The treatment of politically sensitive food products is one of the trickiest issues in the agriculture talks in the World Trade Organization’s (WTO) Doha round to open up world trade.
According to Reuters’ report, this technical issue is extremely complex, but its outcome will determine potentially the biggest gains from the round in market access for food exporters such as Australia and Uruguay.
Ministers are meeting this week to agree on the outlines of a deal in agriculture and industrial goods. The farms talks are taking place on the basis of a draft text revised on July 10 by the chairman of the agriculture talks, New Zealand’s WTO ambassador Crawford Falconer.
The draft negotiating text for agriculture, revised by the chairman of the talks, New Zealand’s WTO ambassador Crawford Falconer, on February 8, envisages cuts in tariffs on agricultural products according to a formula.
If a country reduces its tariffs, it makes it easier for exporters in other countries to sell in its market, but increases competition for its own producers. So lower tariffs can foster trade but with a political cost at home.
The formula prescribes steeper cuts on higher tariff bands. Developed countries make bigger cuts than developing countries.
One of the main waivers of this type is for ‘sensitive products’. Both developed and developing countries can declare a product sensitive, for political reasons, and get a smaller cut in tariffs.
Developed countries would be able to designate 4-6% of their products as sensitive, or 6-8% if more than 30% of their products are in the top band of the tariff formula. The tariff on these products would be cut by one third, one half or two thirds of the formula cut.
Developing countries would be able to designate one third more of their products as sensitive, i.e. 5.3-8%. The reduced tariff cut would be the same as for developed countries.
In return for this smaller tariff cut, countries must let in a quota of the product at a lower tariff, the lower of 0-15% or a 50-70% cut for developed countries, and half that for developing, with no or smaller cuts for new members.
How this quota is calculated is one of the trickiest questions in the talks, and of vital interest to food exporters.
For developed countries this quota would be 4-6% of domestic consumption of the product if the full two-thirds deviation is applied, and 3-5% if one third is used.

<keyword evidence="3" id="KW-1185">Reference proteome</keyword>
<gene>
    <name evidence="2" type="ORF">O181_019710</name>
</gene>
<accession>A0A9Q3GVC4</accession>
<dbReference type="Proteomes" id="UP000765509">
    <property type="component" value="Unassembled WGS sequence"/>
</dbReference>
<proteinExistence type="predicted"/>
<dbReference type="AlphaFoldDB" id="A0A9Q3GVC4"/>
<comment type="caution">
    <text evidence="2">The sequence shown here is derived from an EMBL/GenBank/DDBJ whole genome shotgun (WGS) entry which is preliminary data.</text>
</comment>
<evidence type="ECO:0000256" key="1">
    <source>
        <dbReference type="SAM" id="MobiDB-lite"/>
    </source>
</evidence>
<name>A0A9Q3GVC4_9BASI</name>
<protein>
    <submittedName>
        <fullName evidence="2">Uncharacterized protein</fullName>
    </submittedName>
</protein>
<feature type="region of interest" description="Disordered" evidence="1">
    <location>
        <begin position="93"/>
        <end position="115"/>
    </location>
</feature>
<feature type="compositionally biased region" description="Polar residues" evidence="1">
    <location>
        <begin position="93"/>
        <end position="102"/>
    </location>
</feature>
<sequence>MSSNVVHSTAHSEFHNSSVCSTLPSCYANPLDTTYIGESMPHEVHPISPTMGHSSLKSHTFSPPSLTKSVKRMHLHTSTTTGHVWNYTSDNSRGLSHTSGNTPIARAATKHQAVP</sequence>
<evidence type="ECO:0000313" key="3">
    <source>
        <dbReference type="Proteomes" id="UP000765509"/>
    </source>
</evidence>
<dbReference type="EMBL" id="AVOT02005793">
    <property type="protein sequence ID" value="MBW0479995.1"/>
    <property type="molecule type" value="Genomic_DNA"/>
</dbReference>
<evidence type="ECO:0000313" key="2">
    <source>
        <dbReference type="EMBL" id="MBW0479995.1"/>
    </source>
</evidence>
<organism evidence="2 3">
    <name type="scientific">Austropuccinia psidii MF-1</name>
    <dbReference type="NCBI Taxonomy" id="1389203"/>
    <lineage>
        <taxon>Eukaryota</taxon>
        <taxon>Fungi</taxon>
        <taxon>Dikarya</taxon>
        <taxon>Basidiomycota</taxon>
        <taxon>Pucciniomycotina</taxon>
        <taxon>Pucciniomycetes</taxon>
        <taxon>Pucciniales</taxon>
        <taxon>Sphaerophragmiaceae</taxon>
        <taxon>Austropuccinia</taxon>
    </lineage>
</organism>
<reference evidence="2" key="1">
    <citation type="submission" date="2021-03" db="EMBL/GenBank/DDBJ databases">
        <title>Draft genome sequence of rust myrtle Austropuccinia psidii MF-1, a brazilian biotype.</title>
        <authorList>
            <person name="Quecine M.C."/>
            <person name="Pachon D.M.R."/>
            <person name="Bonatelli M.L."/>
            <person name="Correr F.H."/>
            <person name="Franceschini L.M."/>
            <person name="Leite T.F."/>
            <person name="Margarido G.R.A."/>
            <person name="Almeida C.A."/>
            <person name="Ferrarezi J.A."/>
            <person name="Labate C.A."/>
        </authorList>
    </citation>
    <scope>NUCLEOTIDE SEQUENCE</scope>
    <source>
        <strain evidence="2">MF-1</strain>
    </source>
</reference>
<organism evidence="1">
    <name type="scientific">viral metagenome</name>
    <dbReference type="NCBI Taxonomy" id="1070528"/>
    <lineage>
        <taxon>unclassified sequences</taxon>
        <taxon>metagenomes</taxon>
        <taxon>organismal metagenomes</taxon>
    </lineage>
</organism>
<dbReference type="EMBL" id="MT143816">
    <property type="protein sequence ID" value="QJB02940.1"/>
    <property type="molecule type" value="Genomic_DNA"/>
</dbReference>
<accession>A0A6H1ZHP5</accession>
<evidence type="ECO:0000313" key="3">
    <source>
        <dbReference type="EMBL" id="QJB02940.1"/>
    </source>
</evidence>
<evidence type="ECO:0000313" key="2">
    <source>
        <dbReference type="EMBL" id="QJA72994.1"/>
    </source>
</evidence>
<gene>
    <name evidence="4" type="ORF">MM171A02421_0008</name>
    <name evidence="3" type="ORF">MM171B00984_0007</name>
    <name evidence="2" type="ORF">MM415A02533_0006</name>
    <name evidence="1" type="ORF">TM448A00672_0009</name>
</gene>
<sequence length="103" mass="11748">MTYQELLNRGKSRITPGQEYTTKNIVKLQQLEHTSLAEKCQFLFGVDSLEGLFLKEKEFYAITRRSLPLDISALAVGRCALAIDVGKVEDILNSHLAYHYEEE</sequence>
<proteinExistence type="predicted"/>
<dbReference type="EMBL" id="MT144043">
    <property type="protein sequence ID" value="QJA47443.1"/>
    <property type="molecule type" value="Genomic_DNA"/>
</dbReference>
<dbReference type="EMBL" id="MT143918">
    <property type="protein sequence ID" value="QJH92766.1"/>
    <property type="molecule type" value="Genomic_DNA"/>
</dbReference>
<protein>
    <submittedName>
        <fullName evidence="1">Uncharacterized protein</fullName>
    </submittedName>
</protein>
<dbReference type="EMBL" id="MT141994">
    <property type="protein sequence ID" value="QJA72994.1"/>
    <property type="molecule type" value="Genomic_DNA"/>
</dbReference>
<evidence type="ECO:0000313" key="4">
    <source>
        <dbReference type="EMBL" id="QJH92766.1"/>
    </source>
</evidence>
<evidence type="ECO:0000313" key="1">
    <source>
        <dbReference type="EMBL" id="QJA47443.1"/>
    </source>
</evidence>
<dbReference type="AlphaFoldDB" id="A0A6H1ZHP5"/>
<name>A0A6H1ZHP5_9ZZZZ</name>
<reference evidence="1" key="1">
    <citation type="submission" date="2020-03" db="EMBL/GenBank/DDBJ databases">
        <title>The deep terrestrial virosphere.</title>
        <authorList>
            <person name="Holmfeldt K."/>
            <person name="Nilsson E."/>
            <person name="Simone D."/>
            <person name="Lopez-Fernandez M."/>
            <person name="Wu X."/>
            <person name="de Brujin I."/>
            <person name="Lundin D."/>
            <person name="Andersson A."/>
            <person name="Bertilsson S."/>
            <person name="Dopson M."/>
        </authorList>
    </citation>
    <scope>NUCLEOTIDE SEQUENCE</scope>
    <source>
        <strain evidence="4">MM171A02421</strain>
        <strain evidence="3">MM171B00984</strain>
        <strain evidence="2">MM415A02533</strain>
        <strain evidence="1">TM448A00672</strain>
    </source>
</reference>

For developing countries, the quota expansion would be two thirds of the volume for developed countries.
The quotas are based on domestic consumption. But often data for consumption of different products in different countries is not available. The key issue has been to agree how to estimate.
A major question is whether the quota would apply to a broad category, such as wheat, or a narrower sub-category, often processed from the raw material, such as wheat flour, or a narrower category still, such as pasta or biscuits.
Exporters prefer a broader categorization, as it would put a wider range of products into the quota. Importers prefer the more detailed categorization which allows them to pinpoint protection across a range of commodities.
Most food trade is in raw materials rather than processed products. Exporters keen to sell unprocessed commodities such as sugar and wheat are worried the inclusion of processed goods like sweet drinks and biscuits would reduce consumption figures, and hence quotas, for the raw materials.
Countries keen to minimize sugar imports, say, have an interest in allocating as much of the quota as possible to processed products.
The proposal includes a list of about 450 products to be used by all WTO members that could be declared sensitive. (These products are at the 6-digit level of the internationally used Harmonized System of customs nomenclature – HS6. Further calculations are needed for more detailed levels of products.)
These categories include both ‘core’ products and processed products. For instance in the wheat category, there are 28 HS6 products, including two core products – durum wheat, and wheat other than durum, moderately processed products like wheat flour and highly processed products like pasta or biscuits. (Processed products can appear in more than one category, so biscuits also feature under sugar.)
For each product category, domestic consumption is calculated by taking production data, usually readily available, and adjusting it for exports, imports and stocks.
The consumption of the broad category is then subdivided using a set of weights to calculate consumption of processed products. This gives a major share, usually 90 percent or more, to core products and little or no weight to processed ones, so that the greatest weight goes to the most traded core products.
Separate calculations are proposed for fruit and vegetables and certain dairy products. This is a big concern for developing countries that have specialized in fruit and vegetable exports.
And a quota based on these calculations is open to all products in the category. So if wheat flour is sensitive, the quota would be based on consumption of wheat flour but products imported in the quota could be any wheat product.
Major importers are providing consumption data to give exporters an idea what the proposal would mean in practice.
For further information contact:
World Trade Organization